Adam Wordsmith stares at his unshaven, weathered face in the mirror. “Open an AdWords account they said. It’s easy they said. Your revenue will double overnight they said.” Six months down the line and Adam, owner of Adam’s Trampolines, hasn’t made one online trampoline sale and his website’s bounce rate is at an all-time high. – See what I did there? Trampolines…bounce rate. For many people who are unfamiliar with the world of online advertising, starting and managing an AdWords account can be a daunting task. Google AdWords is certainly not an exact science and, if approached in the wrong way, could lead you to premature balding and arthritis. In order to avoid aching joints and the shiny forehead effect, there are certain best practices to follow when setting up and maintaining a successful AdWords account.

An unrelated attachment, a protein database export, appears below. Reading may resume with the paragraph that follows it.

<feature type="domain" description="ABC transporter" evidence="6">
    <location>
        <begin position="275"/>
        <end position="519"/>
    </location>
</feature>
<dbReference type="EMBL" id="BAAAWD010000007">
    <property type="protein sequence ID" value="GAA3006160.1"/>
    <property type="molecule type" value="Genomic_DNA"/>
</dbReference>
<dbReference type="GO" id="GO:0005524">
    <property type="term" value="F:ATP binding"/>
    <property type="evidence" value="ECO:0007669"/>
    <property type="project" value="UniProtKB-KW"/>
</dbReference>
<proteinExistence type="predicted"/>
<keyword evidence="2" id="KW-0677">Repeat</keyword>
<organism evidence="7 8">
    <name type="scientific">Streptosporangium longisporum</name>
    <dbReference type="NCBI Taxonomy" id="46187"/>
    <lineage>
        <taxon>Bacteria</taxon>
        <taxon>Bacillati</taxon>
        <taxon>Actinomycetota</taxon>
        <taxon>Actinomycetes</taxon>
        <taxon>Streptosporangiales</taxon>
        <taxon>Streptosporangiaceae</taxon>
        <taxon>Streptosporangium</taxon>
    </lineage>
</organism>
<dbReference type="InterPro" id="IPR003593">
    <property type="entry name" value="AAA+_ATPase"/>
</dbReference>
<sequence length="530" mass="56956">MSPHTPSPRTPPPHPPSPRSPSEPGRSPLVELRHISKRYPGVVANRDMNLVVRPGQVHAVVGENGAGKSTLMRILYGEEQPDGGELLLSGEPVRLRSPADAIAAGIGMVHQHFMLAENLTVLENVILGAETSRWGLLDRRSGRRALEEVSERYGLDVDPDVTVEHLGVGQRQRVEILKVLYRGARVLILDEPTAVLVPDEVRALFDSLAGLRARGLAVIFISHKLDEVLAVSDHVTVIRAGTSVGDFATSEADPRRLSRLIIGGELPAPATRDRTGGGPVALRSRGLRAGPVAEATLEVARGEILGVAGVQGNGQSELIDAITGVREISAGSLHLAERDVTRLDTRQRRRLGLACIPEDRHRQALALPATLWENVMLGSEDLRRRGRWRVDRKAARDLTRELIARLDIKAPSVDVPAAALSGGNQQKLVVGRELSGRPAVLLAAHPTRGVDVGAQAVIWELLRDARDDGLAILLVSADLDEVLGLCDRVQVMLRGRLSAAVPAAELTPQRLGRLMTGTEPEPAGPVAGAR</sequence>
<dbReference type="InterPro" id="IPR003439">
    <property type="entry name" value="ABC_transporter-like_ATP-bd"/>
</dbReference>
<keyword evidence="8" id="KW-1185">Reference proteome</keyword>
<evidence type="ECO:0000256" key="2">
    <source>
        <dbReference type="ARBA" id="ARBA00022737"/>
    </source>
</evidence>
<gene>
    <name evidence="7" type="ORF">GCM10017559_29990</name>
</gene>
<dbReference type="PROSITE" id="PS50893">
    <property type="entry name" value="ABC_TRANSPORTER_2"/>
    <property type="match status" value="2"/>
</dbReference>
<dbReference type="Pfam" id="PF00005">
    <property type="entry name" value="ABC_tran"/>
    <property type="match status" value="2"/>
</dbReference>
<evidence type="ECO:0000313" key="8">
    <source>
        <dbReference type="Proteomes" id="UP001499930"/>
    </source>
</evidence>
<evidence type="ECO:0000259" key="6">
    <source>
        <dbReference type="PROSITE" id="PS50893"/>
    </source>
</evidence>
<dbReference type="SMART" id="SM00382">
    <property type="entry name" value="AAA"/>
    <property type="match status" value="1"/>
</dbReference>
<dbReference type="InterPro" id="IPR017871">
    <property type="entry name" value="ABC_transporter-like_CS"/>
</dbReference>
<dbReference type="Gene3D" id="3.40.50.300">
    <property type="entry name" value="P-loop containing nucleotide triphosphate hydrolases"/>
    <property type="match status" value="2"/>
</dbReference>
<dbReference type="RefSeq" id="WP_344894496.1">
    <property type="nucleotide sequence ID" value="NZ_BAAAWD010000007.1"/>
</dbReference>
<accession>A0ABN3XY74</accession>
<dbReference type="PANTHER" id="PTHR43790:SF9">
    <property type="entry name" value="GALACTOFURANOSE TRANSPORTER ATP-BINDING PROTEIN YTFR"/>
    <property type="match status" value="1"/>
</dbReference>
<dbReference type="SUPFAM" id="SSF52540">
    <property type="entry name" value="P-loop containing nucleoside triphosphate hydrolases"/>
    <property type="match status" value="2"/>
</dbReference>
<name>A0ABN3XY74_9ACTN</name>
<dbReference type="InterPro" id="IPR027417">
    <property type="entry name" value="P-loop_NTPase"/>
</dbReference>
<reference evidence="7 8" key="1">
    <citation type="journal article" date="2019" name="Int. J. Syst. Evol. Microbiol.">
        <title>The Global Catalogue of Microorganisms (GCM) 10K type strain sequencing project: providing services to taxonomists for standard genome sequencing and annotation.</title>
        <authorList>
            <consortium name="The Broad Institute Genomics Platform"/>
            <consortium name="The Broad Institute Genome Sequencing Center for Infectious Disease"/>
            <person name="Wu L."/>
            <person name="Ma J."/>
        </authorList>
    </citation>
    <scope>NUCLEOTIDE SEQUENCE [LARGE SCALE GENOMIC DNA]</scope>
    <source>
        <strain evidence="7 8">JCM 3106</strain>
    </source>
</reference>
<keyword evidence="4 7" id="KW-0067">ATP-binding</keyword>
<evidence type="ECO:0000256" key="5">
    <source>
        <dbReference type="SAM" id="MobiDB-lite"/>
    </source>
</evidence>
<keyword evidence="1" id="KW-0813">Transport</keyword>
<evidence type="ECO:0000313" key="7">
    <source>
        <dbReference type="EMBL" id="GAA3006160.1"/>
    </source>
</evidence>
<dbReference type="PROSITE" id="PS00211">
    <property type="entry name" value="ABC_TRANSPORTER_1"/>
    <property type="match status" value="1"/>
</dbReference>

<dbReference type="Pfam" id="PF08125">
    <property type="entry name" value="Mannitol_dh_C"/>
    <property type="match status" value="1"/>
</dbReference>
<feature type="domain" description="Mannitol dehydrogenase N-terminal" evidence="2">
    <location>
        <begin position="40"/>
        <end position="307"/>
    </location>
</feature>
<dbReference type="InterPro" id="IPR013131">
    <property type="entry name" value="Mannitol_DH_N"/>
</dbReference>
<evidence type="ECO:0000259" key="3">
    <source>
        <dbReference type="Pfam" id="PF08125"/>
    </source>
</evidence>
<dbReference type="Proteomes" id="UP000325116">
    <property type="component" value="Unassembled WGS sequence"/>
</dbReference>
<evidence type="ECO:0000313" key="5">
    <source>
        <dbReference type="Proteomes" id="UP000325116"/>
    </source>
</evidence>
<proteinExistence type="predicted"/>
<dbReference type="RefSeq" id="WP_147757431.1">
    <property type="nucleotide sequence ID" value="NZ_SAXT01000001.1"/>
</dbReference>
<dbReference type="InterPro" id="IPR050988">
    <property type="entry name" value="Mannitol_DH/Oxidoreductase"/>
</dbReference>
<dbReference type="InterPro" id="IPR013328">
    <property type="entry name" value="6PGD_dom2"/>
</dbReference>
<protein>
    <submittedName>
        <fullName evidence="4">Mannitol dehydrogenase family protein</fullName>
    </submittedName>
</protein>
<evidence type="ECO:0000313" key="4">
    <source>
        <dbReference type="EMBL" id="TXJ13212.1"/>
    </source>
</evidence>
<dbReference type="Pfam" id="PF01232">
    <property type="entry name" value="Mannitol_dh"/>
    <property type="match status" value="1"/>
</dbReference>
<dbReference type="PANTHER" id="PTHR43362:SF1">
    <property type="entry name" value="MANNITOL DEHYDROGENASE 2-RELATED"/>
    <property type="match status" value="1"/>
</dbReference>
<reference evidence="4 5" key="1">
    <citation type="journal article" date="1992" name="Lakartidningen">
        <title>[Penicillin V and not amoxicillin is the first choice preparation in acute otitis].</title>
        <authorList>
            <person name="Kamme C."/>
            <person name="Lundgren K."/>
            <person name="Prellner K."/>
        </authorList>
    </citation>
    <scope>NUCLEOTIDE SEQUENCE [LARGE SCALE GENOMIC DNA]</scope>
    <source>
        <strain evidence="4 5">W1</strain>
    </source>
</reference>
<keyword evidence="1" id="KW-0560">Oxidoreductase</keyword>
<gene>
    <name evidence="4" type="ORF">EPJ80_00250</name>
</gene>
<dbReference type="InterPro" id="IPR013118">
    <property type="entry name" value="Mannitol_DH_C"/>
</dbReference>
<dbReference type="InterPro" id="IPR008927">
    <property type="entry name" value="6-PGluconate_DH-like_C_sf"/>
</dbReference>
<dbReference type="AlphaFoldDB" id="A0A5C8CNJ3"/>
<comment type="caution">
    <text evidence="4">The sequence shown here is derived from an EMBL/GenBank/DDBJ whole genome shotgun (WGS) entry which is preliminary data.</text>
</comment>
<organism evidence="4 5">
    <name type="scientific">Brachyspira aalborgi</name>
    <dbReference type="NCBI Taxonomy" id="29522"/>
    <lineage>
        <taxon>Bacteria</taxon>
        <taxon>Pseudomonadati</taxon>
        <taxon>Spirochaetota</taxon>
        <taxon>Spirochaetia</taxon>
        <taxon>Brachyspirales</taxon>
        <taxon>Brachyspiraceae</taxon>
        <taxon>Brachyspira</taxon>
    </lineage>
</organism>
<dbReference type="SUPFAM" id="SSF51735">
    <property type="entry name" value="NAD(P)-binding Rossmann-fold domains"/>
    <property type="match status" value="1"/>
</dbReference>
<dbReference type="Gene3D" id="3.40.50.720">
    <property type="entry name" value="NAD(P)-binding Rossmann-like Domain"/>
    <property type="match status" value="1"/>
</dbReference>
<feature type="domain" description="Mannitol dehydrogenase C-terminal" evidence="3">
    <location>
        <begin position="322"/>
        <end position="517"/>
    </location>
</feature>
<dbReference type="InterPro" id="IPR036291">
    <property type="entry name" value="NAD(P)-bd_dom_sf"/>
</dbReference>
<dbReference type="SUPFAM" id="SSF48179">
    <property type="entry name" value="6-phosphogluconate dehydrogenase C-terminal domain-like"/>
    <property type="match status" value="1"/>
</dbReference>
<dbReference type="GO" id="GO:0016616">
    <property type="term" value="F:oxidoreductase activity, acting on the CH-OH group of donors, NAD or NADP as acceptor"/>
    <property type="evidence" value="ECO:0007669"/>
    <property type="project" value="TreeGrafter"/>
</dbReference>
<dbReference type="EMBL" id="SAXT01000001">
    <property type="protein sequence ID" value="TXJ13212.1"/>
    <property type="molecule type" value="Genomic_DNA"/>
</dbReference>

The key unique characteristic of Pay Per Click (PPC) advertising that differentiates it from other media platforms is the nature of the interaction between advertiser and prospective customer. On most other platforms the advertiser throws out a message to a prospect on a billboard, TV commercial or flier, enticing him/her to come and buy the new Nimbus 2000 – or whatever product they are offering. The advertiser is presenting an argument as to why their product is needed and should be bought. PPC flips that interaction upside down and backwards. The interaction between advertiser and prospect begins with the prospect actively choosing to search for a product or service that they already have an established interest in. Google then ensures that the most relevant advert is displayed to match what the user is searching for. If the ad is enticing and directs the user to a page relevant to what they searched for, then there is a high likelihood of that user buying the product, online or otherwise.